Technical analysis (TA) is a method for analyzing market and investor trends and behavior patterns expressed in candlestick charts, trading volumes, indicators.

When looking at a stock, ask yourself - Is this chart telling me that I should be looking for buy or sell opportunities?


What’s the stock’s history?

Exploring the monthly candlestick chart

  • Is the stock price high, low or in the middle?
  • What are the overall structures?
  • Does the stock have any potential to rise?

How good an investment is it?

Exploring the weekly candlestick chart

  • What does the fundamentals and future potential look like?
  • Is the trend going up (bullish) or down (bearish)?
  • Should I buy or sell?
  • What’s the purpose of the order and where should I place a stop loss?

How is the stock developing now?

Exploring the daily candlestick chart

  • What is the momentum of the stock?
  • Are people interested in buying or selling the stock?
  • Timing the order - when should I order the stock?


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Source: FractalFlow.



  • Tells you what to expect, based on support and resistance levels.
  • Helps you to define the current market conditions, so you know when to buy, sell or stay out of the market.


  • Uptrend (Higher highs + higher lows) - Looking for buying opportunities.
  • Downtrend (Lower highs + lower lows) - Looking for selling opportunities.


  • Reversal patterns.
  • Continuation patterns.
  • Bilateral patterns.


  • Exponential Moving Average (EMA).
  • Relative Strength Index (RSI).
  • Moving Average Convergence Divergence (MACD).



  • Critical levels, that are hard to break through
  • Resistance is hard to grow above (the ceiling)
  • Support is hard to climb under (the floor)


  • S&R lines as active price barriers
  • Switching quality
  • Number of tests on the line
  • S&R lines can be horizontal or sloped
  • S&R lines can be straight or curved
  • S&R from indicators
  • S&R from pitchforks
  • S&R from Fibonacci
  • Momentum S&R via RSI indicator

S&R lines as active price barriers

  • Price below the line = Resistance.
  • Price above the line = Support.
  • Most traders pay attention to S&R lines.

Switching quality

  • Resistance lines become support lines and visa versa.
  • Price will usually test a line before breaking into the other side and switch to a higher or lower resistance- or support line level.

Number of tests on the line

  • The more times price touches (tests) a support- or resistance line, without violating ( crossing) the line, the more powerful the line tends to be.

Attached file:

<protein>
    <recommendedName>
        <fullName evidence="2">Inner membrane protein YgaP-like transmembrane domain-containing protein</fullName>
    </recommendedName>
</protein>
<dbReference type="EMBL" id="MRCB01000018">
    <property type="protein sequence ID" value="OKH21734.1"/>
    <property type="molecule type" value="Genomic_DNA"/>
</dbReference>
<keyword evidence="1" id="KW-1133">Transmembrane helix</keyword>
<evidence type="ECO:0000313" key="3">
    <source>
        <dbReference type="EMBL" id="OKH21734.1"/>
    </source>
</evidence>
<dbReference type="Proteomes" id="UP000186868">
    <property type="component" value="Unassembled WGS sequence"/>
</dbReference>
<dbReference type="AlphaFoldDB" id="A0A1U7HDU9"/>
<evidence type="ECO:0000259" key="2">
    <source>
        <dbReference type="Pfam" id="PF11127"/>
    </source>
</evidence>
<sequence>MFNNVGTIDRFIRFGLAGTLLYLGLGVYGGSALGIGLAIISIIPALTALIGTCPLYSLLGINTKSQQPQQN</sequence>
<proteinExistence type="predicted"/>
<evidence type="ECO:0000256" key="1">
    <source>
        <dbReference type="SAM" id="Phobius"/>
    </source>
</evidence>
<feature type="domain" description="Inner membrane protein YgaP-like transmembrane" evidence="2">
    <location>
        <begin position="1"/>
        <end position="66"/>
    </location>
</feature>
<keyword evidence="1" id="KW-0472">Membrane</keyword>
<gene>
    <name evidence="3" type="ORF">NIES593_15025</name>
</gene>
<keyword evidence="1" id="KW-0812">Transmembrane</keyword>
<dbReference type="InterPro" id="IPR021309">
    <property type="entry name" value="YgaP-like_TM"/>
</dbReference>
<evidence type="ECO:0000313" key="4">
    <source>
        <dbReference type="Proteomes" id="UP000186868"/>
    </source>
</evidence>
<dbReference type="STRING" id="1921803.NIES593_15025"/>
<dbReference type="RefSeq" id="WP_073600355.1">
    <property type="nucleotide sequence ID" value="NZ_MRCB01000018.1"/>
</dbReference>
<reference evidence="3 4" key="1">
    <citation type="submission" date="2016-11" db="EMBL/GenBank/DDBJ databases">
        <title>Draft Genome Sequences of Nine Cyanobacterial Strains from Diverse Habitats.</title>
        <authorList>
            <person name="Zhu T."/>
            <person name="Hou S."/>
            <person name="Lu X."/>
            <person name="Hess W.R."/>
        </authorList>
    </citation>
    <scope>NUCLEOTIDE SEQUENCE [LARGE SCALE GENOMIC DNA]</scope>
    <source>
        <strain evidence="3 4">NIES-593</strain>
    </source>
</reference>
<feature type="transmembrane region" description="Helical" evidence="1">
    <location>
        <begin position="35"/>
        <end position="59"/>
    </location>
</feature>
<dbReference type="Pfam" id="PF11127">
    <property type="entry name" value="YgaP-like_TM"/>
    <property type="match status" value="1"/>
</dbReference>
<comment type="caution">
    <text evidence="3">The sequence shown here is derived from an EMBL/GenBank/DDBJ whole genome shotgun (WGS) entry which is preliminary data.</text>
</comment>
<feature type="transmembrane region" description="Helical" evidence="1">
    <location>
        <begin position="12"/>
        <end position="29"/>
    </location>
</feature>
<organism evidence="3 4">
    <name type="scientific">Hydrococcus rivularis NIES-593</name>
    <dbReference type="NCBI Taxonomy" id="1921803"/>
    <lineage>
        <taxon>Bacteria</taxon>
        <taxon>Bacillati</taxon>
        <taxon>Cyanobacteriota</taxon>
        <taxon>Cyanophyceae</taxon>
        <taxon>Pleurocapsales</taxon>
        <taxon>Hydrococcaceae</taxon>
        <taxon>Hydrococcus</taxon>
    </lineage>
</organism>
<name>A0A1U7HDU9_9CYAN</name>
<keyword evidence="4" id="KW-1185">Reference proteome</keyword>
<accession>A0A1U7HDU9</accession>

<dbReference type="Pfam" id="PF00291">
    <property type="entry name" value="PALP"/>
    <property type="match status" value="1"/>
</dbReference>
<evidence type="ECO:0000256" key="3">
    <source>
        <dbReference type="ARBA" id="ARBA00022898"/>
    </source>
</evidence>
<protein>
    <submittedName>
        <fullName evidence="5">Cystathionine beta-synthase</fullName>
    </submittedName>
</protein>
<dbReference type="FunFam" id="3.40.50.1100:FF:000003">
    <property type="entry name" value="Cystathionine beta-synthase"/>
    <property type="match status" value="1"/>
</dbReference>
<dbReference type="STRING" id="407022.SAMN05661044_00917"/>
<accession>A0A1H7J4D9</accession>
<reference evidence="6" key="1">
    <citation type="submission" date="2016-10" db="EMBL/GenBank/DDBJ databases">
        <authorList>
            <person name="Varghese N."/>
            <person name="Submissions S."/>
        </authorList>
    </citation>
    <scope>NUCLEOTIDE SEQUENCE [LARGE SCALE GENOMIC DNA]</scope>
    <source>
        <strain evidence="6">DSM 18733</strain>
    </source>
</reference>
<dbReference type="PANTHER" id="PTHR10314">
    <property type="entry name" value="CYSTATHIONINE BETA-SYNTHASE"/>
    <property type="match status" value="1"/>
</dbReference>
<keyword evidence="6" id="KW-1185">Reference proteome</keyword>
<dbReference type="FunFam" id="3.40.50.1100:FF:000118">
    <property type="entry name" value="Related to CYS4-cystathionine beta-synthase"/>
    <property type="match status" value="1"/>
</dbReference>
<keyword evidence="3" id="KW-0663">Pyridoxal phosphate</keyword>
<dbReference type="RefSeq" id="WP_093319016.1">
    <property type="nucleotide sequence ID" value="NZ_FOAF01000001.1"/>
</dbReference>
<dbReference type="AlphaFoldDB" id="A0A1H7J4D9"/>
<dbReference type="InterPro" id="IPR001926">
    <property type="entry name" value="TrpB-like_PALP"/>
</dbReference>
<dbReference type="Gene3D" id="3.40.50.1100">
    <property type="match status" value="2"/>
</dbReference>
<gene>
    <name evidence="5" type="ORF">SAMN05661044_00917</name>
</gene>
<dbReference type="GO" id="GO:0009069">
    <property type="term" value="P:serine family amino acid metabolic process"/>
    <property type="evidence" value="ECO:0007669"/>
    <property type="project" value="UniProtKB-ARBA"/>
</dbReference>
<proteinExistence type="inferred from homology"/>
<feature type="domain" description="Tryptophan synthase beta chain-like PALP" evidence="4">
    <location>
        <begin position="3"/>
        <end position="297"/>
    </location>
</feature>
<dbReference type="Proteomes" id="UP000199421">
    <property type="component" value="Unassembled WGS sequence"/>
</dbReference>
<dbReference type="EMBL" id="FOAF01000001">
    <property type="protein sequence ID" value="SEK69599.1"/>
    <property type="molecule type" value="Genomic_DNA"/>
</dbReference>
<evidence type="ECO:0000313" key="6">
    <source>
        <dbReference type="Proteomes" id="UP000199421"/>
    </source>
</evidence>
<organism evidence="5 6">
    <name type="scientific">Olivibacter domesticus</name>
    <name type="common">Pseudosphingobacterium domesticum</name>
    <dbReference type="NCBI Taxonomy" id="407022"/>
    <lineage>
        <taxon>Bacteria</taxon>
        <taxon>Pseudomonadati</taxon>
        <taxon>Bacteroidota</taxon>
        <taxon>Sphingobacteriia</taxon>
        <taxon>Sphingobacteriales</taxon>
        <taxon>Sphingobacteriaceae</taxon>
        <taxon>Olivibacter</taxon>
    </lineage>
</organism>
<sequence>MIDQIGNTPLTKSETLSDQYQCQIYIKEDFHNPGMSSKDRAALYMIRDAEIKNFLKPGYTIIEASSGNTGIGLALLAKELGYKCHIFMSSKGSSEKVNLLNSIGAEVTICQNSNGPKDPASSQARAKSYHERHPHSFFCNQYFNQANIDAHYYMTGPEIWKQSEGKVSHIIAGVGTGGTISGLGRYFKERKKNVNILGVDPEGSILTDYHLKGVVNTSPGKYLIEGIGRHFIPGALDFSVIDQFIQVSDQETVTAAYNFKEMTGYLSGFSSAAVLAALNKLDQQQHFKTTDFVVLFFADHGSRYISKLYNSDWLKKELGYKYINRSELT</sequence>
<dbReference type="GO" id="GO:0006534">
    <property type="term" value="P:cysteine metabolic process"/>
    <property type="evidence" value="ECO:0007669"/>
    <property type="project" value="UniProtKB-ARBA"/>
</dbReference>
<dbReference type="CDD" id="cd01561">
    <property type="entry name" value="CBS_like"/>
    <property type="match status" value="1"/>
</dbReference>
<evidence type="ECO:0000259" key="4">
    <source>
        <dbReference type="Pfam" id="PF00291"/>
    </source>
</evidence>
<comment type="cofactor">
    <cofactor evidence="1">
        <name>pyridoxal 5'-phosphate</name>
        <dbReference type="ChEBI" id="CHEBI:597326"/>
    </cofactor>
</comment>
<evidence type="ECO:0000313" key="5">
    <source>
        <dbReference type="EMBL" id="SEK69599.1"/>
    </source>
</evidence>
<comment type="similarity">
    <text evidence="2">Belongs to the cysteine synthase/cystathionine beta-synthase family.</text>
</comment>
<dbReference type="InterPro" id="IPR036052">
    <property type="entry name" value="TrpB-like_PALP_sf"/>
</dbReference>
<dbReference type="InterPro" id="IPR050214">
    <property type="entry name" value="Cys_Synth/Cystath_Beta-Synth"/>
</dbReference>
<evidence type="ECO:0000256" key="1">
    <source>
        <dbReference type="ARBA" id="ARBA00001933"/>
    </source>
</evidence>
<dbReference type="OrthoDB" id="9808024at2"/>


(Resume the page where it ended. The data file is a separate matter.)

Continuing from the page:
•  A line that has been tested 10 times is much stronger and represents a much more reliable barrier than a line only tested 3 times.
  • The more price touches a support- or resistance line, the more obvious the line becomes, and more traders start treating it as a meaningful barrier.

S&R lines can be horizontal or sloped

Trendline support and resistance levels are not drawn only by horizontal lines, but by trendlines which can be upward- or downward sloping.

S&R lines can be straight or curved

  • Via a tool called Fibonacci  Arcs / Circles
  • Focus on the 1.618 ratio

S&R from indicators

  • Moving Average (MA) 20.
  • Bollinger Bands.

S&R from pitchforks

  • Andrews’ Pitchfork

S&R from Fibonacci

  • Most traders use the Fibonacci Retracement tool and reacts on its indications (psychologically primed).

Momentum S&R via RSI indicator

  • RSI allows us to see non obvious reversal points, that the price alone can’t show us, by observing when the momentum line reaches the momentum support and resistance line.



Andrew's Pitchfork is not that well known and is rarely used by novice traders. However, it is a quick and easy way for traders to identify possible levels of support and resistance for an asset's price.

It is created by placing three points at the end of previous trends and then drawing a line from the first point that runs through the midpoint of the other two points. The reason this indicator is called a "pitchfork" becomes apparent from the shape that is created in the chart.


Fibonacci retracements are popular among technical traders. They are based on the key numbers identified by mathematician Leonardo Fibonacci in the 13th century. Fibonacci's sequence of numbers is not as important as the mathematical relationships, expressed as ratios, between the numbers in the series.

In technical analysis, a Fibonacci retracement is created by taking two extreme points (usually a peak and a trough) on a stock chart and dividing the vertical distance by the key Fibonacci ratios of 23.6%, 38.2%, 50%, 61.8%, and 100%.

Once these levels are identified, horizontal lines are drawn and used to identify possible support and resistance levels.


The relative strength index (RSI) is a momentum indicator used in technical analysis that measures the magnitude of recent price changes to evaluate overbought or oversold conditions in the price of a stock or other asset.

The RSI is displayed as an oscillator (a line graph that moves between two extremes) and can have a reading from 0 to 100.


The MACD's popularity is largely due to its ability to help quickly spot increasing short-term momentum. However, before we jump into the inner workings of the MACD, it is important to completely understand the relationship between a short-term and long-term moving average.


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